In 2020, the FDA approved Epizyme’s drug tazemetostat (Brand name: Tazverik) to treat a rare type of solid tumor called epithelioid sarcoma. Tazemetostat targets the epigenetic enzyme EZH2, which is strongly linked to several cancer types. Now, Epizyme is seeking accelerated approval for tazemetostat to treat a common form of blood cancer called follicular lymphoma, and has clinical trials running for several additional cancer types.
Cancer is a genetic disease that causes unrestrained cell proliferation. Typically, chemotherapies treat cancer by attacking rapidly dividing cells, but this blunt approach can have the undesirable consequence of drowning healthily dividing cells in a flood of cytotoxic poison. With modern technologies, medical researchers can interrogate cancer genomes to uncover hidden genetic weaknesses and develop drugs that precisely exploit those vulnerabilities.
Epigenetics has emerged as a critical target in cancers, capable of triggering tumor initiation and growth. Now, epigenetic drugs are being developed to block the expression of genes that drive rapid cell division in cancer.
On January 23, 2020, America’s Food and Drug Administration (FDA) approved tazemetostat for the treatment of metastatic or locally advanced epithelioid sarcoma in patients who are not eligible for curative surgery. The accelerated approval of tazemetostat was granted to Epizyme Inc. based on the results of their phase 2, multi-national clinical trial, which involved a cohort of 62 subjects with metastatic or locally advanced epithelioid sarcoma1.
Complete or significant tumor shrinkage was observed in 9/62 of participants, with 6 participants presenting no tumor regrowth for six months or longer. Adverse reactions such as pain, fatigue, nausea, decreased appetite, vomiting, and constipation were detected in a third of participants requiring dosage interruptions during the study.
Epithelioid sarcomas are incredibly rare; accounting for approximately 1% of all soft tissue sarcomas, which itself is a rare form of cancer2. When caught early, epithelioid sarcomas can be removed surgically with a high likelihood of survival, but outcomes are often bleaker when patients present with metastatic or locally advanced tumors. With just a 14% overall response rate, the FDA’s approval of tazemetostat reflects the limited treatment options currently available.
As Robert Bazemore, president and CEO of Epizyme points out, tazemetostat is “the first and only FDA-approved treatment specifically indicated for ES patients.” Now tazemetostat provides patients suffering from epithelioid sarcoma with a vital treatment opportunity and a chance to improve an otherwise poor prognosis.
News of tazemetostat’s approval marks an important milestone for epigenetics in drug discovery. It is the first epigenetic drug approved for a solid tumor (other epigenetic drugs have already been approved for blood cancers), as well as the first approved drug that targets a histone methyltransferase.
Tazemetostat works by blocking the activity of a single epigenetic enzyme, called EZH2 (Enhancer of Zeste homolog 2). EZH2 enables cell division by epigenetically silencing genes that stop cells from dividing. EZH2 is a type of epigenetic enzyme, known as a histone methyltransferase, which chemically modifies the histone proteins that package genomic DNA. This silences gene expression by inducing the formation of a tightly packed and inaccessible structure called heterochromatin.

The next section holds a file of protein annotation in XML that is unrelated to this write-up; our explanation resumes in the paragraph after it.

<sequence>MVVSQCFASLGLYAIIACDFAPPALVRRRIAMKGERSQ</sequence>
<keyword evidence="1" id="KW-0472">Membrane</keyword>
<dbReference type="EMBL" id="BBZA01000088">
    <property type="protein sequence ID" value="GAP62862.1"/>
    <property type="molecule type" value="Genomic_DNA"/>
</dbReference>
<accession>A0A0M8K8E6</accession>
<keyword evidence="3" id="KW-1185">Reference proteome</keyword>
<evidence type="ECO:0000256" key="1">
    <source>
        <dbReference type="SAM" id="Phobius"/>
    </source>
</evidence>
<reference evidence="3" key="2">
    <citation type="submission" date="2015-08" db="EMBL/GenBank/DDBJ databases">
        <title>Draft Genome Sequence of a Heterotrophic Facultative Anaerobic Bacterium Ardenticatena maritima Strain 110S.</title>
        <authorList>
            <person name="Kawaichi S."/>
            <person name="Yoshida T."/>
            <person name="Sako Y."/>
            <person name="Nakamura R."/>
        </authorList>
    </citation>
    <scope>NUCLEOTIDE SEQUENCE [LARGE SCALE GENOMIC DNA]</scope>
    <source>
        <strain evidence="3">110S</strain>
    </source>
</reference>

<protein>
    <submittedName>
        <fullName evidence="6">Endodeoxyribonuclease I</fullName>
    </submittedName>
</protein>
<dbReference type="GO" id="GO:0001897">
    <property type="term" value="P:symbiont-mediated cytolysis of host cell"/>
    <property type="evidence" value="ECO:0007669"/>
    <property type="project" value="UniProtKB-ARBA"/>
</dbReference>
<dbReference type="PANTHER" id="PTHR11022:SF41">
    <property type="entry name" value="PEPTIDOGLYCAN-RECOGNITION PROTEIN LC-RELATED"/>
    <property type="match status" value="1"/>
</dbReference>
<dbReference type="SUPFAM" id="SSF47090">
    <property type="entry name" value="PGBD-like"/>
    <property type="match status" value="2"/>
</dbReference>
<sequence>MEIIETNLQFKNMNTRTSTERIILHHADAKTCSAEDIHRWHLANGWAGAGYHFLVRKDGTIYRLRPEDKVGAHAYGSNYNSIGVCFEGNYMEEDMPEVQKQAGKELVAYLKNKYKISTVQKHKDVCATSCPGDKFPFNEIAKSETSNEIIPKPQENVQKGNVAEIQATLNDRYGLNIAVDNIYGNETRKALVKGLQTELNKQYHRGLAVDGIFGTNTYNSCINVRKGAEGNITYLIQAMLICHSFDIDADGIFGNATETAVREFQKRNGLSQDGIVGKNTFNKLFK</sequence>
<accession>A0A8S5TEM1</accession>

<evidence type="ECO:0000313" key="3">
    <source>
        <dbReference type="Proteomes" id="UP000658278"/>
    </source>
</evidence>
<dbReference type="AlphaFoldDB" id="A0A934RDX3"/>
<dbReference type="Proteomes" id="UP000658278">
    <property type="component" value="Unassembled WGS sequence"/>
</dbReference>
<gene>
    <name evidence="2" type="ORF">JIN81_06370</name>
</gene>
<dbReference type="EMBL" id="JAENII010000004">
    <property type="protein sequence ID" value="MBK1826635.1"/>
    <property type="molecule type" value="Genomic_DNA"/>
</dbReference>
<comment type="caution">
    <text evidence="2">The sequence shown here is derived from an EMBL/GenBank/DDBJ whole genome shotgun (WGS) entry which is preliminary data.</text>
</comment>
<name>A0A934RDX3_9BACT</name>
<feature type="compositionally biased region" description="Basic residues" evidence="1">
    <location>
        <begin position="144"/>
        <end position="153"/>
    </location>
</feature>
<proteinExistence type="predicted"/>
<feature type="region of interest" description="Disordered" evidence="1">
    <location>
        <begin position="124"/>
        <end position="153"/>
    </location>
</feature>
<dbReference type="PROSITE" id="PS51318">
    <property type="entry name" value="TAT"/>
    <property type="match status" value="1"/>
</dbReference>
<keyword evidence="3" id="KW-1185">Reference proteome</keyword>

Normally, healthy embryos express EZH2 during development to allow for growth, while adults inactivate EZH2 expression. But some cancers have developed a nasty trick to drive aggressive tumor growth – hijack EZH2 to enable cell proliferation 3.
Drs. Stuart Orkin and George Roberts from the Dana-Farber Cancer Institute in Boston were studying the genetics of sarcomas when they discovered that SMARCB1, a type of tumor suppressor gene, was frequently lost while EZH2 was reactivated4. Further analysis showed that EZH2 was blocking the expression of second tumor suppressor called p16INK4a. They hypothesized that EZH2 may be essential for the survival of the cancer cells that already lack SMARCB1.
In collaboration with Epizyme, Orkin and Dr. George Demetri (also of Dana-Farber) developed tazemetostat to chemically inhibit EZH2. They found that tazemetostat could rescue the expression of the p16INK4a tumor suppressor and only kill cells lacking SMARCB1 while leaving SMARCB1-expressing cells unharmed5.
Looking forward, Epizyme sees tazemetostat
helping more cancer patients. The FDA has granted priority review status to
Epizyme’s newest application for tazemetostat to treat patients with relapsed
or refractory follicular lymphoma.
Unlike epithelioid sarcoma, follicular lymphoma is a common type of
cancer, accounting for a fifth of all non-Hodgkin lymphomas. And more clinical
trials are underway to assess tazemetostat in a variety of different cancer
types distinguished by EZH2 expression. Results eagerly awaited by many!
1. A Phase II, Multicenter Study of the EZH2 Inhibitor Tazemetostat in Adult Subjects With INI1-Negative Tumors or Relapsed/Refractory Synovial Sarcoma. ClinicalTrials.gov identifier: NCT02601950
2. Needs T and Fillman E (2019) Cancer, Epithelioid Sarcoma. StatPearls [Internet].
3. Kim KH and Roberts CWM (2016) Targeting EZH2 in cancer. Nat Med.
4. Wilson BG et al. (2010) Epigenetic Antagonism Between Polycomb and SWI/SNF Complexes During Oncogenic Transformation. Cancer Cell.
5. Knutson SK et al. (2013) Durable Tumor Regression in Genetically Altered Malignant Rhabdoid Tumors by Inhibition of Methyltransferase EZH2. PNAS.